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Lincoln Memorial University and the Shaping of Appalachia

Earl J. Hess

Publication Year: 2011

Located near Cumberland Gap in the rugged hills of East Tennessee, Lincoln Memorial University (LMU) was founded in 1897 to help disadvantaged Appalachian youth and reward the descendents of Union loyalists in the region. Its founder was former Union General Oliver Otis Howard, a personal friend of Abraham Lincoln, who made it his mission to sustain an institution of higher learning in the mountain South that would honor the memory of the Civil War president. In Lincoln Memorial University and the Shaping of Appalachia, LMU Professor Earl J. Hess presents a highly readable and compelling history of the school. Yet the book is much more than a chronology of past events. The author uses the institution’s history to look at wider issues in Appalachian scholarship, including race and the modernization of educational methods in Appalachia. LMU offered a work-learn program to help students pay their way, imparting the value of self-help, and it was hit by a massive student strike that nearly wrecked the institution in 1930. LMU has played an important role in shaping what higher learning could be for young people in its region of southern Appalachia. The volume examines the involvement of O. O. Howard and his unflagging efforts to establish and fund the school; the influence of early twentieth-century industrial capitalism— Andrew Carnegie and John D. Rockefeller were benefactors—on Appalachia and LMU in particular; and the turn-of-the-century cult of Lincoln that made the university a major repository of Lincolniana. Meticulously researched and richly illustrated, Lincoln Memorial University and the Shaping of Appalachia is a fresh look at the creation, contributions, and enduring legacies of LMU. Students, alumni, and friends of the university, as well as scholars of Appalachian culture and East Tennessee history, will find this book both enlightening and entertaining.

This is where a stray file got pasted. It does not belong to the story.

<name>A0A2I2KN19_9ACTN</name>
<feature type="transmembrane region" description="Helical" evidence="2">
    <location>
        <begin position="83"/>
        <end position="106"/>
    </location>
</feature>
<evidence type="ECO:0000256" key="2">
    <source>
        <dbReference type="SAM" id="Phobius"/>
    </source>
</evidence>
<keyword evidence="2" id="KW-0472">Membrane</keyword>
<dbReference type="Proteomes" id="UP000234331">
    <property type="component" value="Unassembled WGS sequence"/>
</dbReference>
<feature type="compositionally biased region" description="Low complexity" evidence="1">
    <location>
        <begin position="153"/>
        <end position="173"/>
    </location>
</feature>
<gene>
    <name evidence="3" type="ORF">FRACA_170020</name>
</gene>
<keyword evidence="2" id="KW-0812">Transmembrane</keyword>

Published by: The University of Tennessee Press

Contents

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pp. vii-

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Preface

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pp. xiii-xix

Named as a living memorial to the sixteenth president, Lincoln Memorial University was planted in Cumberland Gap, Tennessee, an isolated, mountainous region. Its founding honored a “commission” Lincoln gave Maj. Gen. Oliver Otis Howard during their last meeting in 1863 to serve the needs of mountaineers who had remained loyal to the Union during the Civil War. The university also...

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Chapter 1. A Larger Enterprise

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pp. 1-23

After enjoying lunch, four men moved onto the porch of the Harrow School in Cumberland Gap on June 18, 1896, to have a talk. Oliver Otis Howard had given a lecture on “Grant at Chattanooga” to the assembled students and faculty of the preparatory school that morning. He was visiting Cumberland Gap at the invitation of Arthur A. Myers, founder and director of the Harrow School, while...

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Chapter 2. A Monument to Abraham Lincoln

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pp. 25-43

Howard stayed only one day and a night during his initial visit to Cumberland Gap, but Myers showed him enough of the area to demonstrate its potential. The Four Seasons property, especially the sanitarium, impressed Howard as “ready for school purposes.” He left on June 19 for Chattanooga, but his thoughts turned to Cyrus Kehr and the Chicago lawyer’s idea to name a school after Lincoln....

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Chapter 3. Young Lincolns

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pp. 45-65

John Hale Larry made a good impression as the first live-in president of Lincoln Memorial University. An early student recalled him as “a big man physically, and his manner was wonderfully genial, wonderfully kind, wonderfully lovable. He had a charming voice and a most alluring manner of speaking, so that his talks to the students always seemed to me models of the kind.” Another student thought...

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Chapter 4. Stooksbury’s School

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pp. 67-83